Graduate Student Posters (Emerging Cohort, Applications)

Analyzing Gendered & Raced Editorial Scrutiny of Lawmakers in the U.S. and U.K.

Julia Bourkland and Vanessa Cruz Nichols (Indiana University)

Abstract: Content analyses in gender and politics scholarship find that female elites are often discussed in different and degrading ways in news media compared to their male counterparts, with additional intra-group differences between white female elites and female elites of color. Feminist political scientists have long critiqued the way women in...

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Cheap Talk or Circuit to the Legislature: Why Do Corporations Express Public Support for and Opposition Against Free Trade?

Dahyun Choi (Princeton University)

Abstract: Studies of lobbying demonstrate that sending costly signals can further enhance the credibility of the information conveyed by firms, and this characteristic of lobbying has made scholars assume that entering into the lobbying market is the most effective channel for firms to influence...

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Conjoint Analysis in Studying Descriptive Representation

Laura Felone, Khasan Redjabov and Eli August (University of Wisconsin)

Abstract: We replicate Teele et al.’s (2018) substantively important question about political representation with a recent...

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Distances in Latent Space: A Novel Approach to Analyzing Conjoints

Simon Hoellerbauer (University of North Carolina, Chapel Hill)

Abstract:  Recent work (Abramson, Kocak, and Magazinnik, n.d.) has shown the potential pitfalls of using conjoint analysis to understand aggregate preferences over alternative profiles. Adapting recent work that frames conjoint analysis in an IRT...

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Don’t Know, Don’t Care: Non-Attitudes in African Public Opinion

Blair Read and Paige Bollen (Massachusetts Institute of Technology)

Abstract: Public opinion data can contain a wealth of information about how citizens evaluate and participate in politics. Yet, often respondents refuse to answer survey questions, or simply respond “don’t know” when asked about their opinion...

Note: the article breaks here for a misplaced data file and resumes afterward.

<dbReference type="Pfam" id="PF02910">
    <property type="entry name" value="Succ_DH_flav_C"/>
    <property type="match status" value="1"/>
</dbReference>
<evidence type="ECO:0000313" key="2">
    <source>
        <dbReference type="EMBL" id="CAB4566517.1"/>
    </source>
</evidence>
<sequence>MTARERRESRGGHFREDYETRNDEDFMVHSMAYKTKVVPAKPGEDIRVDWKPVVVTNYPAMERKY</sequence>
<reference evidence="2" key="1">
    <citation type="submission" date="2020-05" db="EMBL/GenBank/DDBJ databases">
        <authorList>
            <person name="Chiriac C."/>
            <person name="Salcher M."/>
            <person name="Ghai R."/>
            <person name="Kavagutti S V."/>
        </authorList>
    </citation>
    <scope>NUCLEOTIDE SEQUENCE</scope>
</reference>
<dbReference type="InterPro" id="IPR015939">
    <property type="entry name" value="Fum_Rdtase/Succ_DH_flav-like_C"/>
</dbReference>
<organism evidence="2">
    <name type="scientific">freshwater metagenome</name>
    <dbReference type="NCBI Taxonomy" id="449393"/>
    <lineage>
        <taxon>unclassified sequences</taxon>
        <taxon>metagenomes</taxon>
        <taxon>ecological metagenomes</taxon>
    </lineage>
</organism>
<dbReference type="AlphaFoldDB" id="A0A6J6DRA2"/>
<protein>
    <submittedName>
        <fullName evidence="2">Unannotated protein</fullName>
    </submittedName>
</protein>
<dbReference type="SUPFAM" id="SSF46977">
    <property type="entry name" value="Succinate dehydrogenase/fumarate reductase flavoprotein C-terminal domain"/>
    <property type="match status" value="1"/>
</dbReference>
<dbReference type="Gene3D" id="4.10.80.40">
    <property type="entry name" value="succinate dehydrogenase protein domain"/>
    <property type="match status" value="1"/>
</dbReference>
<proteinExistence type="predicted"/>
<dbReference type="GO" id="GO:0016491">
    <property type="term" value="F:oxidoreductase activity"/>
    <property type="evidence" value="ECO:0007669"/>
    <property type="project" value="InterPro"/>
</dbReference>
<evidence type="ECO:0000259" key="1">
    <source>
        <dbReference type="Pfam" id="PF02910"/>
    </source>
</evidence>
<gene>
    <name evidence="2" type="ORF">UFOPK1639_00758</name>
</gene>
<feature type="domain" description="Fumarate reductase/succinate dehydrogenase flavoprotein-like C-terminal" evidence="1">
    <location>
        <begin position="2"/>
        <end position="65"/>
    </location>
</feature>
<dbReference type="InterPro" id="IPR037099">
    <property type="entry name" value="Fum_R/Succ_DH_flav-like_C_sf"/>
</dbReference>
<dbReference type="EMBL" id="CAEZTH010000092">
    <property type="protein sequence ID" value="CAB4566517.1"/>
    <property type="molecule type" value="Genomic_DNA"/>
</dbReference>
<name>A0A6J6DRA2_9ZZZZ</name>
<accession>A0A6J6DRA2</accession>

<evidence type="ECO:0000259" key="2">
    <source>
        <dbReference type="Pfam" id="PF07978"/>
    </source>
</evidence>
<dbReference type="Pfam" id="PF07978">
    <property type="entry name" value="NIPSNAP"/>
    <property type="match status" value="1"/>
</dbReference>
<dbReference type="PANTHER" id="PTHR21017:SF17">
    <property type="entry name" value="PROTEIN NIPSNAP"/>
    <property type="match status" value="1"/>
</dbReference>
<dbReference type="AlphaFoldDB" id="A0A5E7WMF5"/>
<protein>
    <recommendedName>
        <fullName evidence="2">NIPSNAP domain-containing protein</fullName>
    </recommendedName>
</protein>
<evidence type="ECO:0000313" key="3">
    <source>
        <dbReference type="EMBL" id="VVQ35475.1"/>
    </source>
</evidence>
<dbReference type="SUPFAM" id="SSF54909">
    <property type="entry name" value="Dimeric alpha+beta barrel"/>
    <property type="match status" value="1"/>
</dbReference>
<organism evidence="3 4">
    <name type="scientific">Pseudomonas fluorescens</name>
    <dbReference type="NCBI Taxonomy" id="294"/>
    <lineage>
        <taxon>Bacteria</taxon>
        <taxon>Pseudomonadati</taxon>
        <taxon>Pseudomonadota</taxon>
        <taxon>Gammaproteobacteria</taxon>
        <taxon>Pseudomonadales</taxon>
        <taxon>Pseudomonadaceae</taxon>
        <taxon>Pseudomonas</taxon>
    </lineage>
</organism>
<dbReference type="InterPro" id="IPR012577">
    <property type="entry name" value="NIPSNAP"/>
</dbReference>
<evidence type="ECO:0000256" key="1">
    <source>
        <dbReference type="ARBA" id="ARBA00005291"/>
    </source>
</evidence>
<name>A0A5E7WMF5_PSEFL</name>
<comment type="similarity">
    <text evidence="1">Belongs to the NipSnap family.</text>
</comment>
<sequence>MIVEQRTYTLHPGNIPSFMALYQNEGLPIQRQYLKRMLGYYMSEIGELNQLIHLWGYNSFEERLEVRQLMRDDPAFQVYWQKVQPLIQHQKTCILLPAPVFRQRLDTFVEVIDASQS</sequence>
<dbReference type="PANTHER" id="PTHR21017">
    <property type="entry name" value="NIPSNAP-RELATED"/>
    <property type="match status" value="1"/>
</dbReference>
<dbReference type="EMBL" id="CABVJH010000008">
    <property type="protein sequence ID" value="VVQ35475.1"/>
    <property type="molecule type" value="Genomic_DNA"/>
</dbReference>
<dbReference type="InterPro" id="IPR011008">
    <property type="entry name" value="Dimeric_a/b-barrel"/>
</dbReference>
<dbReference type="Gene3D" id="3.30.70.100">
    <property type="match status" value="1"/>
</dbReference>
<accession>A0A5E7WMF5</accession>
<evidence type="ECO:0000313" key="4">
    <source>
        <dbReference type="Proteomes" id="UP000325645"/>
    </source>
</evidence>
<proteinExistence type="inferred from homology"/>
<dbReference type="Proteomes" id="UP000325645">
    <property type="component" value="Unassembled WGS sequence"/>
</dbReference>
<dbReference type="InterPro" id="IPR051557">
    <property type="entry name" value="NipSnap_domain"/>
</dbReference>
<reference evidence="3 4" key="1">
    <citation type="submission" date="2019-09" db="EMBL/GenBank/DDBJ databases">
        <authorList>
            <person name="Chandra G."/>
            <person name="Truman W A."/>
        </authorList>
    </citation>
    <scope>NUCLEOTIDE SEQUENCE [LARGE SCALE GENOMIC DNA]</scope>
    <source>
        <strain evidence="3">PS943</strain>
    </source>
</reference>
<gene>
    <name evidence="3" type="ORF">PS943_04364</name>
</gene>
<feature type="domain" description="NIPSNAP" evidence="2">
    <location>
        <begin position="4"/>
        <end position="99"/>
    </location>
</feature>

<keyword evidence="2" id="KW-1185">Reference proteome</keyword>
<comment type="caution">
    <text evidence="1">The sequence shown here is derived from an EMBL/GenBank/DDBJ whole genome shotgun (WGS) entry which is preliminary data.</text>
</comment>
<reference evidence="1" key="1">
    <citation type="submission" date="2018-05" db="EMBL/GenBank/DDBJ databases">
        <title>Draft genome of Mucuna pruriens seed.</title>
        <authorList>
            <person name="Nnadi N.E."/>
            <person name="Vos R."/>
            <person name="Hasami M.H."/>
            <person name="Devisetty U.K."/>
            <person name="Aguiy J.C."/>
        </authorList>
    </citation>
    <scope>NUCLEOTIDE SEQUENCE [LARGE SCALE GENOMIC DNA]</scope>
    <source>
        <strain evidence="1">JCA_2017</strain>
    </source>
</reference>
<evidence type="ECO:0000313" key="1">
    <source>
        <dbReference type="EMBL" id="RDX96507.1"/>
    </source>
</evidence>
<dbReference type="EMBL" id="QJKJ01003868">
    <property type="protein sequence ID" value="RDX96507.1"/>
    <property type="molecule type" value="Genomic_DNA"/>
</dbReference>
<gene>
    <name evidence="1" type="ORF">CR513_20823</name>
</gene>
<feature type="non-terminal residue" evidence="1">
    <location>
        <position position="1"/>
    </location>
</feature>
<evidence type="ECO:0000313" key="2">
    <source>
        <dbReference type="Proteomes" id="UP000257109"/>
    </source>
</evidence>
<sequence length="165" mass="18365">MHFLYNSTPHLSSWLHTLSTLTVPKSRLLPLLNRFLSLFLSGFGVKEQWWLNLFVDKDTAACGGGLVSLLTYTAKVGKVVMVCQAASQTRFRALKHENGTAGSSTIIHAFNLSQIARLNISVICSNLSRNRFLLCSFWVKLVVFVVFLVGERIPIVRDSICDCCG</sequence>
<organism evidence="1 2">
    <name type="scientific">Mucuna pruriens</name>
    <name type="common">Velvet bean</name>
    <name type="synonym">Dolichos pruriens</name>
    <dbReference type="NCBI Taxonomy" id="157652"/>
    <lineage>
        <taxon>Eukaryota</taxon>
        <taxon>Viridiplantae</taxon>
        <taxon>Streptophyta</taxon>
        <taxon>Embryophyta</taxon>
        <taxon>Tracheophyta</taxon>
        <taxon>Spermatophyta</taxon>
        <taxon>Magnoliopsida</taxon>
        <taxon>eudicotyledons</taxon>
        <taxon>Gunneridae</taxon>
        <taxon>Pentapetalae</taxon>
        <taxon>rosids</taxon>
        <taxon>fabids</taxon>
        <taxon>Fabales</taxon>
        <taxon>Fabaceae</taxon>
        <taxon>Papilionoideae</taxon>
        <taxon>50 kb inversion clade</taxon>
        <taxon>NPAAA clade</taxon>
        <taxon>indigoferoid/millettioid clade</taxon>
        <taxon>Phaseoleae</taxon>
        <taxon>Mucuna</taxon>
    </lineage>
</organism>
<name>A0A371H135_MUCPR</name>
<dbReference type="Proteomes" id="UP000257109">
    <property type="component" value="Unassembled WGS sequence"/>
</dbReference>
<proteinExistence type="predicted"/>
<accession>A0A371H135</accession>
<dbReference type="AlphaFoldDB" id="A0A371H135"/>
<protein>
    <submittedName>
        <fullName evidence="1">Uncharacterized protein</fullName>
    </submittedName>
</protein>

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Estimating the Dark Figure of Crime Using Bayesian Additive Regression Trees Plus Poststratification (BARP)

Isabel Laterzo (University of North Carolina, Chapel Hill)

Abstract: Studies of both crime victimization and violence often suffer from demonstrably unreliable crime figures. Consequently, researchers typically use homicide rates as an indicator to reflect all types of violence, despite this figure’s biases. The...

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Finding Social Media Trolls: Dynamic Keyword Selection Methods for Rapidly Evolving Online Debates

Maya Srikanth, Anqi Liu, Nicholas Adams-Cohen, Anima Anandkumar and R. Michael Alvarez (California Institute of Technology)

Abstract: Online harassment is a significant social problem. Prevention of online harassment requires rapid detection of harassing, offensive, and negative social media posts. In this paper, we propose the use of word embedding...

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How a Deep Neural Network Contributes to Learning Causal Graph and Forecasting Political Dynamics

Seo Eun Yang (Ohio State University)

Abstract: Nonlinearity has been considerably interested in time series analysis of conflict/opinion dynamics. However, handling unknown nonlinear interactions on time series data is a methodologically challenging task because traditional models such as VAR Granger analysis or B-SVAR...

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LAPD Community Safety Partnership: Impact Evaluation on Violent Crime Using Augmented Synthetic Control Models

Sydney Kahmann, Erin Hartman, P. Jeffrey Brantingham and Jorja Leap (University of California, Los Angeles)

Abstract: In 2011, the Los Angeles Police Department (LAPD), in conjunction with other governmental and nonprofit groups, launched the Community Safety Partnership (CSP)....

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Legislative Networks and Agenda-Setting in the UNGA and UNSC

Sabrina Arias and Robert Shaffer (University of Pennsylvania)